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Kamloops News

Family of man killed in Cache Creek shooting still dealing with impact one year later

A 17-year-old Brock Ledoux is pictured with his mom, June, who died in 2013 from cancer. Ledoux was close to his mother, according to his aunt, Yvonne Funk.
Image Credit: SUBMITTED/ Yvonne Funk

Yvonne Funk was immediately sick to her stomach when she found out her nephew had been killed on his way home to Williams Lake after being released from prison less than 24 hours before.

She had just spoken with Brock Ledoux the day previously and he had left her a message sending his love and that he was on his way home to be with her and his two daughters.

“He phoned us the day before he was being released and said he would see us soon,” Funk says, nearly one year after his death. “Brock was like a son to me.”

The 64-year-old grandmother has been caring for Ledoux’s kids for the last three years and now has permanent custody of the two girls, ages 4 and 6.

In January, Ledoux was identified as the victim of a deadly shooting at a Cache Creek residence on Jan 14. Corey Harkness, born 1987, was arrested and charged with second-degree murder in connection with the 33-year-old’s death.

Harkness is currently out on bail and is scheduled to return back to Kamloops Supreme court in March for a preliminary inquiry on the second-degree murder charge.

RCMP said at the time an interaction took place between two people who knew each other and found a man deceased.

Brock Ledoux at age 2 is pictured with his mom, June.
Brock Ledoux at age 2 is pictured with his mom, June.
Image Credit: SUBMITTED/ Yvonne Funk

Ledoux had his ups and downs growing up. Some of his criminal charges include an assault conviction from 2017 as well some break and enter charges from years previous. 

But during his time in jail, Ledoux realized he needed to step up as a father and change his life around after he was released, Funk says.

“He had set a bunch of plans and goals in place for his future,” she says. “He was heading home to be with his girls.”

Funk describes her nephew as a caring, generous person who would help anyone who needed it. He loved dirt biking, hunting and various extreme sports. He also was a Powwow dancer. He spent his time growing up both in Williams Lake and Cache Creek with his dad.

“He made some wrong decisions and he ended up in some wrong places but he was an amazing young man,” she says.

The girls’ mother is unable to be a part of their life due to a medical condition.

“Brock knew before he was murdered that he would have to step up and be a part of the girls’ life because their mom was not able to,” she says.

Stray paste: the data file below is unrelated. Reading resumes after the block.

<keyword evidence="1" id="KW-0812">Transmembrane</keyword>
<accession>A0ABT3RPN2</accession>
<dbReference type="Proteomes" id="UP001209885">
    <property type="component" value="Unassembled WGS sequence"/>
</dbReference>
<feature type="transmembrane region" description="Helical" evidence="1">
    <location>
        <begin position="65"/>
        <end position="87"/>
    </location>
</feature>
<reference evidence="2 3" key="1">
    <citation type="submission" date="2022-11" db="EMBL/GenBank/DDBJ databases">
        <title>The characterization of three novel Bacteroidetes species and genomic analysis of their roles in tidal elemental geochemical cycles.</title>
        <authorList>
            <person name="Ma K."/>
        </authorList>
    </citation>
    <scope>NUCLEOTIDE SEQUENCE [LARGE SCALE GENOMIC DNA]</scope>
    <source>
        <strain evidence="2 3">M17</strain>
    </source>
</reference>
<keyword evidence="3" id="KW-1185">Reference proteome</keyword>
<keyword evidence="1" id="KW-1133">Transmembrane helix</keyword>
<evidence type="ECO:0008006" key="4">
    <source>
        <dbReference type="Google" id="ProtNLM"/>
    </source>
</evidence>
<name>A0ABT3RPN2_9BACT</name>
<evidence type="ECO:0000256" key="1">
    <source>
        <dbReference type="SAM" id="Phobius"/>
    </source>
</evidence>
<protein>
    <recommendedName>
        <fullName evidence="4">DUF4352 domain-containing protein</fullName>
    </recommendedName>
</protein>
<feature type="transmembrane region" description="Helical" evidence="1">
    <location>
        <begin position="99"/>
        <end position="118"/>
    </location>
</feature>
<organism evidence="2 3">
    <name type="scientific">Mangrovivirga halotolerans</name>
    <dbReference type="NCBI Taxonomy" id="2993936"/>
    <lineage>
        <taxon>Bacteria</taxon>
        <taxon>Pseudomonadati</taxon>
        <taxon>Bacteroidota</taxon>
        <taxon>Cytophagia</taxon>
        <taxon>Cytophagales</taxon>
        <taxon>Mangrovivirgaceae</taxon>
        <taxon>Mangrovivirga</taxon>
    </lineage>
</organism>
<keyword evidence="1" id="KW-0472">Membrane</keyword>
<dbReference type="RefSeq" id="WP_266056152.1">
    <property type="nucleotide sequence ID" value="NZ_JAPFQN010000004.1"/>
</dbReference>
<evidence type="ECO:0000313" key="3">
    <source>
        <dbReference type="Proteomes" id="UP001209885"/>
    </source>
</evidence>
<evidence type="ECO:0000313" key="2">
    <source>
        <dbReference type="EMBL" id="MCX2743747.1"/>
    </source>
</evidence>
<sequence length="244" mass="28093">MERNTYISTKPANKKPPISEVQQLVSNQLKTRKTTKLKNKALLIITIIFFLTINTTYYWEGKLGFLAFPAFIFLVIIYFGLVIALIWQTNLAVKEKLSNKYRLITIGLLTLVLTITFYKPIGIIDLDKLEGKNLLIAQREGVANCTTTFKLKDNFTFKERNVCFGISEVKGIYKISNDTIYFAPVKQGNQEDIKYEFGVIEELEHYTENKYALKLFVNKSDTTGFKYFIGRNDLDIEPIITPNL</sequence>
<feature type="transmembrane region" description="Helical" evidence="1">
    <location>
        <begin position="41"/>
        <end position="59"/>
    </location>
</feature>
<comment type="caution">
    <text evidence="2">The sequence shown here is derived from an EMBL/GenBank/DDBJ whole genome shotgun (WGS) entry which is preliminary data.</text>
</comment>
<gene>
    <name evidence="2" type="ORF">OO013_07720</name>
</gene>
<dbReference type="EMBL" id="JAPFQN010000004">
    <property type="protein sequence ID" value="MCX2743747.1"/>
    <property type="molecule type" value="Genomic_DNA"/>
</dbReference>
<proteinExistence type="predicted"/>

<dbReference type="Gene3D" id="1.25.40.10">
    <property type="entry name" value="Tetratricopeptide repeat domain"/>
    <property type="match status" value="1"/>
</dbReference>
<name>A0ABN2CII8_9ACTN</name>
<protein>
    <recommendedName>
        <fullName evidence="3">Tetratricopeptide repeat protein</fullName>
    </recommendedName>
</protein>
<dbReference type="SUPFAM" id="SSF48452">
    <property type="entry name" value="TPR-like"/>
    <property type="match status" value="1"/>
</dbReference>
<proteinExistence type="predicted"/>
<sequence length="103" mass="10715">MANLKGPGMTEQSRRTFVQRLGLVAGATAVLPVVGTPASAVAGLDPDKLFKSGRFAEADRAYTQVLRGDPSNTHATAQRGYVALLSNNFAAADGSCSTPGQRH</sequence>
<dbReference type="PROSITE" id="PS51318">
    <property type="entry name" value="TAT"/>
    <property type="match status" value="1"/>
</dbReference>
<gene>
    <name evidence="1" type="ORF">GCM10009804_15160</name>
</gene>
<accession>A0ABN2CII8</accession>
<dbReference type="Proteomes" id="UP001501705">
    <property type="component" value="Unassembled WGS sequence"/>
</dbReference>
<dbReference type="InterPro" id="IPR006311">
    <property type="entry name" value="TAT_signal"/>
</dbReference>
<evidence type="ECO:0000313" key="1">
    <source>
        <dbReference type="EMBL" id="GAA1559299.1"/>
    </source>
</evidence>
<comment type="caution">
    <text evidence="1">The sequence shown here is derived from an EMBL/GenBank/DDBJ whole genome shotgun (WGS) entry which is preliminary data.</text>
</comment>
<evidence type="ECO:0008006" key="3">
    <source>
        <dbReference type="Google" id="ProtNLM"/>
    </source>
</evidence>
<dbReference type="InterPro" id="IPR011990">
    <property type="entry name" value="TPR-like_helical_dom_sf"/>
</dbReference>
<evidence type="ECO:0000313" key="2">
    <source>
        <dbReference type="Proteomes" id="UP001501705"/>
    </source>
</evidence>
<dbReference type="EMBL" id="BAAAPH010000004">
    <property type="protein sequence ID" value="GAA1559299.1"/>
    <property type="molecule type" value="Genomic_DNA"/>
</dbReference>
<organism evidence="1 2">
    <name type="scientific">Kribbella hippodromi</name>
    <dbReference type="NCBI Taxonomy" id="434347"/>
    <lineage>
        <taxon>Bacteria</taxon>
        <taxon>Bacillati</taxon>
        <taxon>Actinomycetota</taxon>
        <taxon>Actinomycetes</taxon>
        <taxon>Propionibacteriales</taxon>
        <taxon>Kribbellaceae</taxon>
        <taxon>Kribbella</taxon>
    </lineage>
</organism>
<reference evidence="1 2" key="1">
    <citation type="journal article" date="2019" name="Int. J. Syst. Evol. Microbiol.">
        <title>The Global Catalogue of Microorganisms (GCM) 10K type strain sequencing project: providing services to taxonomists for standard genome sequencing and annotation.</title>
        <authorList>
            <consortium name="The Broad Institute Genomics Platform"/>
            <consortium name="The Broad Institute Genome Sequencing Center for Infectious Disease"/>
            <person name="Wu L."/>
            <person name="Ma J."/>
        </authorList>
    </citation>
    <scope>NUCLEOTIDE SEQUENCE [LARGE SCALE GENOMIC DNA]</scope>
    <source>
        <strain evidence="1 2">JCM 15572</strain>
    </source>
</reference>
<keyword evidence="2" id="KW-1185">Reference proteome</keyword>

While he was in prison, Ledoux did his best to phone Funk and his daughters every night.

“He would phone the girls and they would sing to him and talk to him,” she says.

Every week, Ledoux would also send his girls a parcel with three to four books he had recorded for them to play when he wasn’t there.

“He sent books every week and we will have those forever and we still listen to them because that was his relationship with (his girls) when he was in prison,” Funk says.

Since his death, Funk says she is hesitant to have the news on out of fear Ledoux’s daughters might see or hear something related to their father’s death.

It took Funk a week to tell Ledoux’s daughters what happened to their dad.

“They know he was passed but the reason behind it, I have never gone there yet,” Funk says. “They cry at least every night for their dad.”

Funk says the person who killed him to understand the impact he has caused on Ledoux’s family and two daughters.

“I want him to understand the effects of these two babies growing up without their father. I have them in school where dads pick up their kids every day and then there is me, this old grandma, coming to pick them up,” she says. “It’s an impact for the rest of their life and they will never know him because of this one person who wished to do this.”

Funk plans to attend the trial when it starts and hopes to be there as often as she can. As for Ledoux’s daughters, she doesn't plan on telling them the truth around their father's death until they are much older.

“It’s not something I can keep from them. One day they're going to know and people are going to talk,” she says.

To contact a reporter for this story, email Karen Edwards or call (250) 819-3723 or email the editor. You can also submit photos, videos or news tips to the newsroom and be entered to win a monthly prize draw.

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